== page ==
‘Anyway, for other bloggers using WordPress who want to throw a scare into the scrapemasters who swipe their stuff and use it as spam, I took the liberty of modifying the wp-rss2.php file so it includes a visible copyright notice in every post in the feed.

First thing your (RSS) readers will see is your excerpt from your post followed by a horisontal line and this underneath:

“© 2005 This RSS Feed is for personal non-commercial use only. If you’re not reading this material in your news aggregator, the site you’re looking at is guilty of copyright infringement. Please contact YOUR-CONTACT-DETAILS so we can take legal action immediately.”’

Read more at Stop Stealing My Stuff |

When Blogs Grow Too Quickly

There is a great post over at The Return of Design that shows the danger in your site becoming too big to quickly in the eyes of Search Engines. James Archer reflects upon the rise massive popularity of Forty Media when it first launched and the consequences:

‘There’s a catch, though. We were a new site with a new domain name, and within weeks we had thousands of incoming links from keyword-rich sites. We initially thought that it would be great for our search engine rankings, but there was one critical point we had failed to consider:

Sudden movements make Google nervous.

The great success that our marketing effort, from the perspective of the objective mathematical formulas that run the Google search engine, probably looked a whole lot like search engine spam.’

The tips that James gives at the end of this article are well worth listening to. The message is to build a site slow and steady where you have some control over it. This is a lesson I’ve had to learn on a number of my blogs of late – including this one here at

I’ve been amazed by the amount of links that have been pointed at this blog since moving it to this domain in February this year – however the downside of this is as James says being seen as a suspicious site by Google for getting too popular too quickly.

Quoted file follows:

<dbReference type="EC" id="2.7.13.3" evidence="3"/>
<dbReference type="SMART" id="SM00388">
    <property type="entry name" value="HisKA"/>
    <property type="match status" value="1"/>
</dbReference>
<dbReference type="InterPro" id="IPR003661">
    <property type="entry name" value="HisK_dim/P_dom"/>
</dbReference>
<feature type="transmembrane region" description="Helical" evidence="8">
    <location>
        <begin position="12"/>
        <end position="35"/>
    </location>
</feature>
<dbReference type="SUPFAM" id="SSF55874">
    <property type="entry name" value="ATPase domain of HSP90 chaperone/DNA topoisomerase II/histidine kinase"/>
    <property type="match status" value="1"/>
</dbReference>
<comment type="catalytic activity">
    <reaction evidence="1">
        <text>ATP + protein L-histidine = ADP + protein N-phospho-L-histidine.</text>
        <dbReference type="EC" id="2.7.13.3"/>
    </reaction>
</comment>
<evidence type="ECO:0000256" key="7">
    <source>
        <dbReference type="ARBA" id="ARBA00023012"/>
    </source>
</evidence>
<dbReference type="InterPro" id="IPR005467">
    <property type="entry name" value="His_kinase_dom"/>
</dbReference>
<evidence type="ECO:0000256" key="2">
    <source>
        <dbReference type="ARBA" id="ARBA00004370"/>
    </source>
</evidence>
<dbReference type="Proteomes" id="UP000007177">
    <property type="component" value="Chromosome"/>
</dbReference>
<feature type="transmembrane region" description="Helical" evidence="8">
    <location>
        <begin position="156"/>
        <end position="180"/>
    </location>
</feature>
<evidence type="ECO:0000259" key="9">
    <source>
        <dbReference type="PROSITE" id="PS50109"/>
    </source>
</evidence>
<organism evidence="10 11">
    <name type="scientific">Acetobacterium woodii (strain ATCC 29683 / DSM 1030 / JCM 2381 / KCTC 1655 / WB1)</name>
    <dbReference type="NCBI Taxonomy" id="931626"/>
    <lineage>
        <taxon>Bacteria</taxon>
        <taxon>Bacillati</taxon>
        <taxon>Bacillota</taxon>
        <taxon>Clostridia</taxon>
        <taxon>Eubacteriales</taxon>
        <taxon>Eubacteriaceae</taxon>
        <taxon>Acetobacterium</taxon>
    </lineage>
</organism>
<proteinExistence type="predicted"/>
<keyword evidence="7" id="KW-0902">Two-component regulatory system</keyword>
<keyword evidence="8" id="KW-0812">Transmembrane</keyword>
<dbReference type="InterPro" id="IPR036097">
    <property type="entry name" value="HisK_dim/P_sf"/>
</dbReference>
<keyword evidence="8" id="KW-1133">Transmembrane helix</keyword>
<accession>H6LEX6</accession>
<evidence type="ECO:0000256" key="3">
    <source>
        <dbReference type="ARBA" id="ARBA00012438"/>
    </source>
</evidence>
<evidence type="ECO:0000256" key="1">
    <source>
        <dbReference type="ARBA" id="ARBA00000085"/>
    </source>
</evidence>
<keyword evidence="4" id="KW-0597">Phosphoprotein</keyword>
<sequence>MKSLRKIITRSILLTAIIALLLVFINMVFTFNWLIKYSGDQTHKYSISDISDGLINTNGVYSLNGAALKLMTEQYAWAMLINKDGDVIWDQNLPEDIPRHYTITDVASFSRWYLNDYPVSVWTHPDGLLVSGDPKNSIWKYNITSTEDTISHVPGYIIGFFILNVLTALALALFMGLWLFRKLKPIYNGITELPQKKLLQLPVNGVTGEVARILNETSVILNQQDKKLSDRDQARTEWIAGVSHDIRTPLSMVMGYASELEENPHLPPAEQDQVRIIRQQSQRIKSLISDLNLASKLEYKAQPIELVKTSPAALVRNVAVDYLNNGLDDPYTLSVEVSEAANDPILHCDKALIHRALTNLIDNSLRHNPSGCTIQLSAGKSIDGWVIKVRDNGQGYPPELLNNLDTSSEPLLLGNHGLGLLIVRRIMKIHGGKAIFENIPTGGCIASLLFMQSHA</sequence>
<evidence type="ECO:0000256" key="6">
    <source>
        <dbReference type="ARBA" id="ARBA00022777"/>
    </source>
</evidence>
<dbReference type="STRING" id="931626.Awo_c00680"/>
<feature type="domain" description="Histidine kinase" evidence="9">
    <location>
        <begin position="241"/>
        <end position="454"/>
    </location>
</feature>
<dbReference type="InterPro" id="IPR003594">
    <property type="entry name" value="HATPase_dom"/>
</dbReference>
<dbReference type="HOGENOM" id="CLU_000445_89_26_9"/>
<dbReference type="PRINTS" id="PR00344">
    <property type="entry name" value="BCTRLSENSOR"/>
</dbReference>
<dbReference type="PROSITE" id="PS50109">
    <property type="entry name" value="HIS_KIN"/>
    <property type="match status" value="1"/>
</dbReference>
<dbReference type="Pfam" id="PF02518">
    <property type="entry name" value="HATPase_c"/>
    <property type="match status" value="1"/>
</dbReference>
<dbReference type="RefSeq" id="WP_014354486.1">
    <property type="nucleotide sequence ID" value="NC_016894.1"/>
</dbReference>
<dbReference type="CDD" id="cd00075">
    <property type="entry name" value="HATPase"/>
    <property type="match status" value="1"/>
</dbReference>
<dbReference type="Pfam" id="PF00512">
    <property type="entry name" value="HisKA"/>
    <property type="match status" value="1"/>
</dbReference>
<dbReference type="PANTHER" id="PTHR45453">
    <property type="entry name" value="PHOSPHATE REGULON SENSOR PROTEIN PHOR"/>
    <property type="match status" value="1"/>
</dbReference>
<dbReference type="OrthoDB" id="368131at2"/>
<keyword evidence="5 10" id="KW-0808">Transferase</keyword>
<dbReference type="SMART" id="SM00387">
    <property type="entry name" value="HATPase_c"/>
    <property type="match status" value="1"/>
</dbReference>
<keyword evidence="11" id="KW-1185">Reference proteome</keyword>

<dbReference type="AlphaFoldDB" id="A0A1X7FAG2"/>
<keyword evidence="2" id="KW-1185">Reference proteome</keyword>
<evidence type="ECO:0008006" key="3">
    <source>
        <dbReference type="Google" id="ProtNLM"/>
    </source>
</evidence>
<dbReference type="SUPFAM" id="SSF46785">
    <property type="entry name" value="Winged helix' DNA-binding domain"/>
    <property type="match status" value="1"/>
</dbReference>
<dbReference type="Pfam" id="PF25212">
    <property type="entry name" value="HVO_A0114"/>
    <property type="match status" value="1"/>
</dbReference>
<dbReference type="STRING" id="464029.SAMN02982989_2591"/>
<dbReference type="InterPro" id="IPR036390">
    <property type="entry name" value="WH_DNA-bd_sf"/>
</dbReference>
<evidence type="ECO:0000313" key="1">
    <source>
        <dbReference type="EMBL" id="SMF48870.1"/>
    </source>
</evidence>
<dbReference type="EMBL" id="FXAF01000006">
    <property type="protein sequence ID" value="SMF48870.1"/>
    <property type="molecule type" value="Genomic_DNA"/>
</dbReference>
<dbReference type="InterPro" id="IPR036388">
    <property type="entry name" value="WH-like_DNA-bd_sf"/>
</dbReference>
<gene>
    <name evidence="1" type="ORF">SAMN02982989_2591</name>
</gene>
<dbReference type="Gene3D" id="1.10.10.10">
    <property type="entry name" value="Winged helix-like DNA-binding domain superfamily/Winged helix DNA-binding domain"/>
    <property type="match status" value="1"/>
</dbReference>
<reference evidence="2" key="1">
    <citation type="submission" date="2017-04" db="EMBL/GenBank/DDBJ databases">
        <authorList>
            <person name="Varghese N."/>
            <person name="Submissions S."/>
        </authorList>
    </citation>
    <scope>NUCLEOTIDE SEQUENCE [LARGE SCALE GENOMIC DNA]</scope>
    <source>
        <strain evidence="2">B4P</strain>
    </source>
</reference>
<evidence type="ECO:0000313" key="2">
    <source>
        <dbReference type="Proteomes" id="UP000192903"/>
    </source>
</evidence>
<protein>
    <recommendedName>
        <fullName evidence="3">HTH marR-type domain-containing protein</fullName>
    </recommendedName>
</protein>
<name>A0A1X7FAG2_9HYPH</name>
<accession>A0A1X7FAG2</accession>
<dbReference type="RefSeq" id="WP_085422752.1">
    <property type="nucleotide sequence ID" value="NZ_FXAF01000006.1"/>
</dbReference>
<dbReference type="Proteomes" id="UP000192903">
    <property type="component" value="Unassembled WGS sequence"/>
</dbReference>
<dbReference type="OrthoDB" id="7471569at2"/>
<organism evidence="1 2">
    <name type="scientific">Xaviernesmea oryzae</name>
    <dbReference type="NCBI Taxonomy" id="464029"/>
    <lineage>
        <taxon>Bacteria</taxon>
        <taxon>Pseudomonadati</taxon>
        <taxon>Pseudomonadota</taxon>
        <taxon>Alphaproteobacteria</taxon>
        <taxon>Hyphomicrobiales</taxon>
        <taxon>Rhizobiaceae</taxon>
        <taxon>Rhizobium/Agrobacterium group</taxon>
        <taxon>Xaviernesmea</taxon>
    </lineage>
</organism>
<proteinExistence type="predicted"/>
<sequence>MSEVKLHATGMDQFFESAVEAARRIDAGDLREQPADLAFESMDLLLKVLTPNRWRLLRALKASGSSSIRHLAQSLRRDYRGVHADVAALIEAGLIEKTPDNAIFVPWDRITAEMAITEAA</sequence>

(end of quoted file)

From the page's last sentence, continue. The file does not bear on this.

Life goes on however and if you’ve been ‘sandboxed’ like this have patience – keep blogging and in time you’ll find things change (as they gradually are here).

Building Blogging Relationships – Blog Projects and Memes

In continuing my building blogging relationships series I now want to turn our attention to blog projects and memes.

As I look back over my 2.5 years of blogging to some of the most interactive periods in my blogs – I realize that many of the key relationships have developed out of working on shared projects – both those initiated by others and myself.

Back in 2003 on my personal blog I started a project called Celebrating the Underblog where I invited bloggers to submit blogs that they thought were underrated and deserved more publicity. That year we uncovered 100 blogs. In 2004 I ran the project again and we uncovered over 500 blogs. This year I moved the project to and refocussed it upon business blogs – the response was smaller but still worthwhile. [Read more…]

Blog Layout Continued – The Perfect Number of Columns?

Peter Flaschner has a great post on The Perfect Number of Columns which I think bounces off my post on Blog Layout (I say ‘I think’ because he doesn’t link to it – but was part of the discussion here in my post so I’ll take some credit! :-) ). He writes:

‘How many columns is the perfect number? I’ve seen passionate opinions voiced in favor of 1, 2, and 3 columns. People seem to have very definite opinions about which is best. I’m here to tell them they’re all wrong.

There is no perfect solution. The right number of columns is determined by two things: your site’s raison d’etre, and your audience. Asking “what’s the right number of columns” is like asking “what’s the best colour”. The answer in both cases is it depends.’

Peter then goes on to talk about some factors to consider when choosing your blog’s layout, in particular your own needs and those of your audience. It’s a great post if you’re thinking through blog design issues.

Less = More with Adsense

Scrivs gives and insightful update on his decluttered design approach to adsense – the results speak for themselves:

‘Ever since I made the changes to the design of many of my sites to the extra minimalist style I have seen my eCPM increase anywhere from 50%-100%. My CTR has increased over 100%-200%, but this also has to do with the fact that I added an inline ad on FG for extended entries.’